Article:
A trust is a type of property arrangement in which the owner of property, the “grantor,” will put some of his or her property in trust to a designated person, “the trustee,” who will take care of the property for the benefit of someone else, namely the “beneficiary.” Trusts do come to an end, and the simplest way in which one ends, is when the property is exhausted. For instance, if the property was in stocks or cash and all of it is paid to the beneficiary, including interest, then it would be exhausted. A trust can also end if the property was a home that was destroyed, or if the trust itself naturally came to an end. When the grantor specifies an end date to the trust, or when a condition is met, the trust will end on that specified date or the moment the condition is met. For example, if the grantor says the child will get the benefit of cash until she graduates from college, her graduation would be a met condition. If the grantor says the child will get the benefit of cash until she turns 21, then her 21st birthday would be a specified end date to the trust. Trusts may also be terminated in situations where any of the following apply:
  • The settlor was not of sound mind at the time of the trust’s creation;
  • The settlor created the trust under duress, undue influence, mistake, or fraud;
  • The basis of the trust was illegal;
  • The trustee is found to be in violation of his duties; and/or
  • Disputes between beneficiaries.

What is the Difference Between Terminating and Modifying a Trust?

Trusts are either “revocable” or “irrevocable” in nature. Though the definition of an irrevocable trust means that it is “unable to revoke,” it may be possible to modify the trust in some situations. Usually, an irrevocable trust may be modified or revoked with a court order, and with the consent of the settlor and beneficiaries. Terminating a trust results in the total extinguishment of trust assets, whereas modification of a trust changes a portion of the trust to reflect the new intent of the settlor or to reflect changed conditions. Read More About:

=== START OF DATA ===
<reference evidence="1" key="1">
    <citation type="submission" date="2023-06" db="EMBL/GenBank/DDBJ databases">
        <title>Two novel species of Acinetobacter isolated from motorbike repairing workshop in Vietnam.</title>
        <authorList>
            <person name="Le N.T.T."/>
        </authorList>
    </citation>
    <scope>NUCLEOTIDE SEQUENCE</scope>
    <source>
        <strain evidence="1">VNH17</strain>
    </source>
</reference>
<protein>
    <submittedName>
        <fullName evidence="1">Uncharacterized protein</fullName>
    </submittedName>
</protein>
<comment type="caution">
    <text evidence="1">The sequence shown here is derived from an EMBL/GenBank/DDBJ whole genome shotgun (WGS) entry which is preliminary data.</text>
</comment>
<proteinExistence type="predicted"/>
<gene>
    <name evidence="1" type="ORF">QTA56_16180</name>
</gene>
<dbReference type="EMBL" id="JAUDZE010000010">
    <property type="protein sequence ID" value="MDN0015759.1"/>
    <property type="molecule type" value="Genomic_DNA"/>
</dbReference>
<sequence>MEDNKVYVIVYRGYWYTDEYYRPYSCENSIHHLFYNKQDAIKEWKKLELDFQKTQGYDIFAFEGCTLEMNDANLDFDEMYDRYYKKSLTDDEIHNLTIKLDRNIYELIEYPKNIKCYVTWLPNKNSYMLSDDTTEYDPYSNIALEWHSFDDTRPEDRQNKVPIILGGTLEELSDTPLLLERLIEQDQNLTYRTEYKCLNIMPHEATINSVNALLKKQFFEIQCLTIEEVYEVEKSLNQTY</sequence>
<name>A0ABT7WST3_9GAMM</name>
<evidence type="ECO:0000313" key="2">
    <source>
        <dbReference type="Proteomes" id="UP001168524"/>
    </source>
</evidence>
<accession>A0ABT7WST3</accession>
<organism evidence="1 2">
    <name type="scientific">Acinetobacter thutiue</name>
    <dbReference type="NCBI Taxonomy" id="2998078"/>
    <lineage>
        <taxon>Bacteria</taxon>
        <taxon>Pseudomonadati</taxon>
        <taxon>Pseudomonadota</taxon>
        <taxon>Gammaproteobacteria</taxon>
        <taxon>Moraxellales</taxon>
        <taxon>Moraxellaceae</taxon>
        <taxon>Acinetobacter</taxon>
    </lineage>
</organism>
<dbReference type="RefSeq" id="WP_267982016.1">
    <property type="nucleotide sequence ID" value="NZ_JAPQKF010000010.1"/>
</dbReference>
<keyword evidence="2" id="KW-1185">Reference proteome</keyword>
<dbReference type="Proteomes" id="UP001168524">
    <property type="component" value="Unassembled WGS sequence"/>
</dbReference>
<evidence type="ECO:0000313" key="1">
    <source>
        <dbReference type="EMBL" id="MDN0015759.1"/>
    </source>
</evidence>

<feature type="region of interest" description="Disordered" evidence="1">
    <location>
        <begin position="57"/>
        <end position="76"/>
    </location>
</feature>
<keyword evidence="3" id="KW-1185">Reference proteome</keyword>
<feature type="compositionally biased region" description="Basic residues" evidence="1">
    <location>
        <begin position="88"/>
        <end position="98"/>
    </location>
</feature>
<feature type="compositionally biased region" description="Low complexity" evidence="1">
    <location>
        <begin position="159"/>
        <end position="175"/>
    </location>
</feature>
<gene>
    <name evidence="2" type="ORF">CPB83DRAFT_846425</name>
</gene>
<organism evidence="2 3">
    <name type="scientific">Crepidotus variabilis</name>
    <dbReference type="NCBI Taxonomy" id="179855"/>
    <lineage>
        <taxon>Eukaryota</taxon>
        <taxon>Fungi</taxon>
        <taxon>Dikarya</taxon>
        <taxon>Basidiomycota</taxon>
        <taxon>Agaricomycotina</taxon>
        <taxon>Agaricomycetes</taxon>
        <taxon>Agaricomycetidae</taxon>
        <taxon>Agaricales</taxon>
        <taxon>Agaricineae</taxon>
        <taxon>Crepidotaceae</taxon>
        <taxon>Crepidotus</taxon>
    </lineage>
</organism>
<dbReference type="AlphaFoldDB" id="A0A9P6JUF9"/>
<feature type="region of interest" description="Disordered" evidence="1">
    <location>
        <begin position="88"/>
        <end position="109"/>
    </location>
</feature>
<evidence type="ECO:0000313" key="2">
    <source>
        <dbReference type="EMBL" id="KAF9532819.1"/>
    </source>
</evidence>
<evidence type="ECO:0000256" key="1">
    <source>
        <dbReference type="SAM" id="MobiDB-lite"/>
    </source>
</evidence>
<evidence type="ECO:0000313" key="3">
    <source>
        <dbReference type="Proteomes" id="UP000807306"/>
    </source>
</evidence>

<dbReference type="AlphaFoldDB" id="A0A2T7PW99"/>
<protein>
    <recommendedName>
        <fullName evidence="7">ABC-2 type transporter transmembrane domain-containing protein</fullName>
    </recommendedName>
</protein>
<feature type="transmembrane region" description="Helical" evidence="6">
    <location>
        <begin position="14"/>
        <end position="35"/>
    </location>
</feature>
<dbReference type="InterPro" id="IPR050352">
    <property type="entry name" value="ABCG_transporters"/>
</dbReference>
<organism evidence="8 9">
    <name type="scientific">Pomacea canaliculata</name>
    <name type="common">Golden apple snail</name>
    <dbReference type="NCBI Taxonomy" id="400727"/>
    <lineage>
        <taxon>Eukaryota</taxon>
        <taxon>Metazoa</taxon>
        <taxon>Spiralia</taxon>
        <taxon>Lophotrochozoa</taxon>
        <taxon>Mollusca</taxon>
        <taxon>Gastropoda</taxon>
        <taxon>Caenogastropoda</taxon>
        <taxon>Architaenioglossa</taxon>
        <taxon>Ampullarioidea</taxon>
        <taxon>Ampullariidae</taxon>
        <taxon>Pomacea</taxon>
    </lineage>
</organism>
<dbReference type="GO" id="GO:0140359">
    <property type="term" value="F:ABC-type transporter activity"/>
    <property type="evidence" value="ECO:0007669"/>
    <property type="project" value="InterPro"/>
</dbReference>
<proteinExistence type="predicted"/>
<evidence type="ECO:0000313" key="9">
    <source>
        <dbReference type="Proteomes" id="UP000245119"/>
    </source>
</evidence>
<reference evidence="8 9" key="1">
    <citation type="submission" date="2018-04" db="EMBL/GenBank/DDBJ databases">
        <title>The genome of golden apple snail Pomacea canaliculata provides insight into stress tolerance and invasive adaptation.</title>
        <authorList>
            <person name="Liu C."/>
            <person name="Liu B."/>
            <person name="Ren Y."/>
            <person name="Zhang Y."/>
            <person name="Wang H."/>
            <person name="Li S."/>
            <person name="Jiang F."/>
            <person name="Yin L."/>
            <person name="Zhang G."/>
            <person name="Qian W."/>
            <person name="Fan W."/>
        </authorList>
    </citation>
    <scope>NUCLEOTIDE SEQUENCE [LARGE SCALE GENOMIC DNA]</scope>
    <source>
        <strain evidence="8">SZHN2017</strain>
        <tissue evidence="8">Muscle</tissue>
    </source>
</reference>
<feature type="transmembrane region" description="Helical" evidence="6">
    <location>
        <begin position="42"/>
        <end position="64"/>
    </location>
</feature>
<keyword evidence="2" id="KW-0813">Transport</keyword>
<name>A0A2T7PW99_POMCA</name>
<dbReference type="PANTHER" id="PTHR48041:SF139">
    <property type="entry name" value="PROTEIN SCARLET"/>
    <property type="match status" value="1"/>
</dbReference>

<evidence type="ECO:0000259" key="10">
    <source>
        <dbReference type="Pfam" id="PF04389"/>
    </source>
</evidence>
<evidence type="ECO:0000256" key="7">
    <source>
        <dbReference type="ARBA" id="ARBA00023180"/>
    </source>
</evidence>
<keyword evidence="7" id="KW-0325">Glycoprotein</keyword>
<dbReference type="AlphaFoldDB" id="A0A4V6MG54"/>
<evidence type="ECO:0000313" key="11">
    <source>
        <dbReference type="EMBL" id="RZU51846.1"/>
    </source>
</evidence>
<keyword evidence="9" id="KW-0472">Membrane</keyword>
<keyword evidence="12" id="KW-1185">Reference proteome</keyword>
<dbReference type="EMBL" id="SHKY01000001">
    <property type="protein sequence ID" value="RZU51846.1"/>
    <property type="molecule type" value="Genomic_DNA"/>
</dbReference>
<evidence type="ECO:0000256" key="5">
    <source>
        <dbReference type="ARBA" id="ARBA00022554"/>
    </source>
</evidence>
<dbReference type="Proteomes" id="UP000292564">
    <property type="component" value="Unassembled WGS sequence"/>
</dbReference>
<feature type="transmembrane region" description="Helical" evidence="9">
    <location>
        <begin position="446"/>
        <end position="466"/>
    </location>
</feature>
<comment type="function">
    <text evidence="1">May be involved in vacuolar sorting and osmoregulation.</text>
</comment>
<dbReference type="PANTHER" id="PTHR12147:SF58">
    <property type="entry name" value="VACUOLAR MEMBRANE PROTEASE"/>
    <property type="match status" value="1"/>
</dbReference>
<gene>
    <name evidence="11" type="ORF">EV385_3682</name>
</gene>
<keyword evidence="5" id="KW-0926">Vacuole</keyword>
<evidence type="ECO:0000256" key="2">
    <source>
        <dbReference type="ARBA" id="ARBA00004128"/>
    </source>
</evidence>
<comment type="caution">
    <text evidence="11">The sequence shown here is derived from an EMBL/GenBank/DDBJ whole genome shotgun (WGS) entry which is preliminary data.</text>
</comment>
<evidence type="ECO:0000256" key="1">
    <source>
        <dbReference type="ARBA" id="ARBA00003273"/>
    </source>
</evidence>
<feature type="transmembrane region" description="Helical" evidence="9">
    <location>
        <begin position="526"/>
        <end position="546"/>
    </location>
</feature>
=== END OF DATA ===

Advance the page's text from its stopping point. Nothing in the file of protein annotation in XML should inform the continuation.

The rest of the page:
Who May Terminate a Trust?

Usually, the settlor of a trust is the only party who can terminate the trust. However, beneficiaries may be able to terminate the trust if they are not acting against the purpose of the trust and if they reach a majority consensus. Unless the trust specifies as such, trustees are generally never allowed to terminate a trust. In some situations, the court may intervene and terminate the trust. The court’s involvement is typically in cases where there was an illegality, impracticality, or the trust has expired.

Under What Circumstances Does Trust Termination Usually Occur?

There are several circumstances in which a trust will terminate. As mentioned, if the assets were already distributed at a certain date, or once a condition was met. Illegalities, or issues with creation may also allow for the termination of a trust. If the trust was irrevocable, then all parties must have consented, and the termination would not be contrary to the purpose of the trust. Other circumstances in which a trust may terminate include:
  • The trust provides instruction for termination, alongside those related to distribution;
  • If the trustee and beneficiary become the same person, and there are no other beneficiaries involved;
  • The trust specifies that the trustee is allowed to terminate, and he or she chooses to terminate; and/or
  • State law, such as the rule against perpetuities, that created a deadline in which the trust must have been executed, expired.
In some states, “small trust” statutes will terminate a trust if its monetary value is too small, or if the trust has paid out more money than it has brought in.

Do I Need a Lawyer to Terminate a Trust?

The first step to terminate a trust is typically to contact the attorney who helped create the trust. Since they helped form and create it, they are the most qualified to know how to properly terminate the trust without causing any future headaches. If you cannot contact the attorney, then make sure you have all of the important documents relating to the trust. Once you have compiled them, then it will be in your best interest to contact an estate lawyer near you that can look over the documents and let you know what steps you need to take.